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Photo by Matt Mrozek.

Theater Review: Much Ado (and Cursing) About a Hat

Rating

A

Location

Kitchen Dog Theater 3120 McKinney Ave. Dallas, TX 75204

Dates

Feb. 14 thru Mar. 15

About 15 minutes into The Motherf**ker with the Hat, Christie Vela lets loose with a speech so impressively laced with profanity that the opening night audience gave her a spontaneous ovation. As the title of his Tony-nominated play indicates, Stephen Adly Guirgis isn’t messing around when it comes to language.

The characters in his play, which deals in addiction, trust, and self-destruction, are equal parts eloquent and vulgar, spouting surprisingly deep truths one moment while other times just grabbing whatever expletive is handiest. Thanks to the captivating deliveries of the Kitchen Dog Theater cast and Jaime Castañeda’s well-paced direction, the characters could be speaking Urdu and we’d still understand their thoughts on revenge and jealousy all too well.

KDT co-artistic director Christopher Carlos taps deeply into Jackie’s confused emotions and hair-trigger temper. Recently sprung from two years of drug charges upstate, Jackie is thrilled to be getting his life back together. He’s sober, has a new job, and is reunited with his longtime on-again, off-again girlfriend, Veronica (Vela, flaunting a badass attitude and accent). Things are going swell until he notices another man’s hat in his apartment, a discovery that sets Jackie on a rage-filled quest to find that libidinous m-effer and destroy him. This torrent of anger and jealousy propels the one-act play through increasingly ridiculous events before reaching its surprisingly poignant conclusion.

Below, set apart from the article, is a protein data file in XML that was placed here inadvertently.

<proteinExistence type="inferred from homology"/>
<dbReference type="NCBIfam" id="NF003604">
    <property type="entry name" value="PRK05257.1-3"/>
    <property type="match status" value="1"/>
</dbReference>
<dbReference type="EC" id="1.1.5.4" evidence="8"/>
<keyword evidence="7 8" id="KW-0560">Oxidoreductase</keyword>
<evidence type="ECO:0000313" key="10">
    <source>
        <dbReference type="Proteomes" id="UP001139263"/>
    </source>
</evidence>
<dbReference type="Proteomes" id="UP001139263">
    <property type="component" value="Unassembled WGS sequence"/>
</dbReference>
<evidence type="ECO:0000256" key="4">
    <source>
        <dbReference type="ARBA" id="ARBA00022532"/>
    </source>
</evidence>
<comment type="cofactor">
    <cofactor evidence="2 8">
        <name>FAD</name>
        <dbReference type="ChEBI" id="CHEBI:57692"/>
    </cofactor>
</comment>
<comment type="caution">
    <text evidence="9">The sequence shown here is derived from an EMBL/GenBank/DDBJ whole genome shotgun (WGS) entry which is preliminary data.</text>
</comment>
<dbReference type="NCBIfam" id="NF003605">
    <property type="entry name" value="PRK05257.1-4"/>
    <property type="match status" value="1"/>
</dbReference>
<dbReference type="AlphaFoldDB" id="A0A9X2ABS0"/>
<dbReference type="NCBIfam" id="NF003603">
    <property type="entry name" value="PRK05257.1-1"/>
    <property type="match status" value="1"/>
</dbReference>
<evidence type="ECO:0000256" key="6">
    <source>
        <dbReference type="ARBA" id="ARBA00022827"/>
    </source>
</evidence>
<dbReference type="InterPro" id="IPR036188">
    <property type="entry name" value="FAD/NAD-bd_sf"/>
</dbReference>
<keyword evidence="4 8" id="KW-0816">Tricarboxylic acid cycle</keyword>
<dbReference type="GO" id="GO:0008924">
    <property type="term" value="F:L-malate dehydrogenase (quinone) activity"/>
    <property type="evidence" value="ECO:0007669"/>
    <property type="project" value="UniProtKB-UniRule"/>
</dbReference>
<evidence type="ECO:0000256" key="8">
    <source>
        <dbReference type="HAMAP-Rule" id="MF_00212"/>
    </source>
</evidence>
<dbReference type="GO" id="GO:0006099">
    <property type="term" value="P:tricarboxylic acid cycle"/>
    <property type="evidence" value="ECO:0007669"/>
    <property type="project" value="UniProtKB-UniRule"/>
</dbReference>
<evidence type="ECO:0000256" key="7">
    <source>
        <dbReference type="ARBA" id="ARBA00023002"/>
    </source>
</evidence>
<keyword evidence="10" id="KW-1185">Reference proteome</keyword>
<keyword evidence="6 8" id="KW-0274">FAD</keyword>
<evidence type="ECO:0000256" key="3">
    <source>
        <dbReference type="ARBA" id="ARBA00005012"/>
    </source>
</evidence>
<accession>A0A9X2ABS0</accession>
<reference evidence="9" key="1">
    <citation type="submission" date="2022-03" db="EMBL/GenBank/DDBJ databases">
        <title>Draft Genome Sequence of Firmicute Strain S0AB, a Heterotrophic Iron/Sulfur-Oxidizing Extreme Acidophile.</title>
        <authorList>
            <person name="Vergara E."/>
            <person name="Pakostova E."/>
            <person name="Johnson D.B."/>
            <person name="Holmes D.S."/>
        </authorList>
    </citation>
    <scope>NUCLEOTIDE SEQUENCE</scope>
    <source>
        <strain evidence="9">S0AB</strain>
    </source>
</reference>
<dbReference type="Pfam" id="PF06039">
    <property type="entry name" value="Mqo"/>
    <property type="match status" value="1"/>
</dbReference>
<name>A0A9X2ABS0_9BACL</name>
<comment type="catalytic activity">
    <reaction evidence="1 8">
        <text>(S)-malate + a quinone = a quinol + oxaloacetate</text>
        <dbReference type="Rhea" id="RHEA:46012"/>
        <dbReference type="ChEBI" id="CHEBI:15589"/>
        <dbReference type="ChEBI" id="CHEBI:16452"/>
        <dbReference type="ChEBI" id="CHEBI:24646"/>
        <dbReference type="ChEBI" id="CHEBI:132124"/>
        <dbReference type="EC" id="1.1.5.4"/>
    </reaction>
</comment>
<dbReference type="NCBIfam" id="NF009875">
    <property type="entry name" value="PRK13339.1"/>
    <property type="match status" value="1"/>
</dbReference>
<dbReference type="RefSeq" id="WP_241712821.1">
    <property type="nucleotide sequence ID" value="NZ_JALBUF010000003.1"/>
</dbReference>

Bryan Wofford’s trio of set pieces cleverly delineates the different areas of Jackie’s life. The apartment he shares with Veronica is shabby and cluttered, overflowing with liquor and cosmetics bottles to clearly indicate how removed from her life he has become over the past two years. The home of his AA sponsor, Ralph D (Michael Federico, an amalgamation of every self-involved, sleazy bro you’ve ever met), is sparse and simple, with a few boxes of health shake mix stacked in the corner. His cousin Julio’s dining room is stylishly kitted out with a checkerboard floor and an assortment of fronds drooping from every available space (Anthony L. Ramirez navigates each of Julio’s lines with hilarious importance). Aaron Johansen’s zippy lighting and John M. Flores’ invigorating sound design keep the momentum strong.

The speech patterns of the actors are just as fascinating as the characters they’re playing. Jackie, Veronica, and Julio are Puerto Rican New Yorkers, and their melodious inflections skip and dance over Guirgis’ dialogue with a pleasing musicality. Ralph D mimics the cadence of a slam poet, his motivational blather lulling Jackie into hypnotized acceptance. Liza Marie Gonzalez, playing Ralph’s bitter and verbally abusive wife, brings a languidness to her scenes that exposes just how dejected she has become about her unsatisfying life. It would be enough to simply listen to these characters talk for 95 minutes, but Guirgis makes sure that what they’re saying is equally as engaging.